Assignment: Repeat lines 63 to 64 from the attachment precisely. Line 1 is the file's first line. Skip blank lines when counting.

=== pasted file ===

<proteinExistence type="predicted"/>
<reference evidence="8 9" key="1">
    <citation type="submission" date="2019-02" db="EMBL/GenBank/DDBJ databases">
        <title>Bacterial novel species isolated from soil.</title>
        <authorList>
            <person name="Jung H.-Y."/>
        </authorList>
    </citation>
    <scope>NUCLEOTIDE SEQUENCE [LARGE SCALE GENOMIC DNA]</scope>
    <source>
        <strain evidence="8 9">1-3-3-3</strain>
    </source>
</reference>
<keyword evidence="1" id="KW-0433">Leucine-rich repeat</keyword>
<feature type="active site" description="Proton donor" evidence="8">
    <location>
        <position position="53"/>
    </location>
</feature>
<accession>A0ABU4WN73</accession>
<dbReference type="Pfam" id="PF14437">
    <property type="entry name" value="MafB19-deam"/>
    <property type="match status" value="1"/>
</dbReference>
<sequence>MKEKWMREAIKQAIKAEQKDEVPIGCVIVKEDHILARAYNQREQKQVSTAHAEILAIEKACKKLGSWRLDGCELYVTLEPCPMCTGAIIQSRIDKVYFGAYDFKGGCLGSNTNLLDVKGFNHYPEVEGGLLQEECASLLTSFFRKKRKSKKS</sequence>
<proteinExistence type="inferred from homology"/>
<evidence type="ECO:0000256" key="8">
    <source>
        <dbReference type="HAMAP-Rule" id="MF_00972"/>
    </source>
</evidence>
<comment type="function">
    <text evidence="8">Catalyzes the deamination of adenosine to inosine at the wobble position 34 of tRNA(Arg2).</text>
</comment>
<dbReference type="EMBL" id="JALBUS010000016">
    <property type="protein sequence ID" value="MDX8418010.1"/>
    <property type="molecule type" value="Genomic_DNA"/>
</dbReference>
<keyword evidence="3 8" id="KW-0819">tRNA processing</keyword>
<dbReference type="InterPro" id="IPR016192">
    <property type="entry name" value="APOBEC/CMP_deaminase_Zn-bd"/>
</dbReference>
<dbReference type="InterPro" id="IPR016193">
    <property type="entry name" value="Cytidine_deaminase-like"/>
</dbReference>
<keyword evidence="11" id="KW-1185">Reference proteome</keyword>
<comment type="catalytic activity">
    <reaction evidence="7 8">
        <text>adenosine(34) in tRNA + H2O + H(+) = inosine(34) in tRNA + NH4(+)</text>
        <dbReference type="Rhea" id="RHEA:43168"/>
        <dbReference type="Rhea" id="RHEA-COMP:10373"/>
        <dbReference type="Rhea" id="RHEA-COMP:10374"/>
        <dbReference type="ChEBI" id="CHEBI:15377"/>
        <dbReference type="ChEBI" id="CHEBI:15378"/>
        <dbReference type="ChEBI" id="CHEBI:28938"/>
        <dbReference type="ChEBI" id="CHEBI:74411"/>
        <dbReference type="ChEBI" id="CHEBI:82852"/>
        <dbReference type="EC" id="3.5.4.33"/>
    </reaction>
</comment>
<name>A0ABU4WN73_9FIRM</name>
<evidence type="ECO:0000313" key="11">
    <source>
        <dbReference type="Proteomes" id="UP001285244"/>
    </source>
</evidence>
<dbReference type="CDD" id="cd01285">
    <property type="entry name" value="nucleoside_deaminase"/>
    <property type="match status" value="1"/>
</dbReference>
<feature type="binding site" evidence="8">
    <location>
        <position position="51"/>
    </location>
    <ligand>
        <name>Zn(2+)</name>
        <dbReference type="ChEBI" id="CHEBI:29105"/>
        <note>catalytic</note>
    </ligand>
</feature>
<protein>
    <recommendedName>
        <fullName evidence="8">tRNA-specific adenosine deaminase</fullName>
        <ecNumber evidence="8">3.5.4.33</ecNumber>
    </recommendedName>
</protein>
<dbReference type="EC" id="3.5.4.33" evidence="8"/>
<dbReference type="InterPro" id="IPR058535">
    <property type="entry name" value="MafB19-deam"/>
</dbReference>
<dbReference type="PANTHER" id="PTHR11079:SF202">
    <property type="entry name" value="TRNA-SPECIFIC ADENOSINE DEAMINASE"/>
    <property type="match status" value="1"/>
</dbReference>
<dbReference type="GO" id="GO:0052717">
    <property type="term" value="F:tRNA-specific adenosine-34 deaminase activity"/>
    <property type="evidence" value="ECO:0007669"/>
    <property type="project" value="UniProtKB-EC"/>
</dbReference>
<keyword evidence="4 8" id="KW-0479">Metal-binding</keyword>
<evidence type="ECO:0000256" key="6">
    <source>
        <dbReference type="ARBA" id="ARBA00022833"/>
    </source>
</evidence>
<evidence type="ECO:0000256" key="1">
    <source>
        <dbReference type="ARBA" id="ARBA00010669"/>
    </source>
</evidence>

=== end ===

    <source>
        <dbReference type="Proteomes" id="UP001285244"/>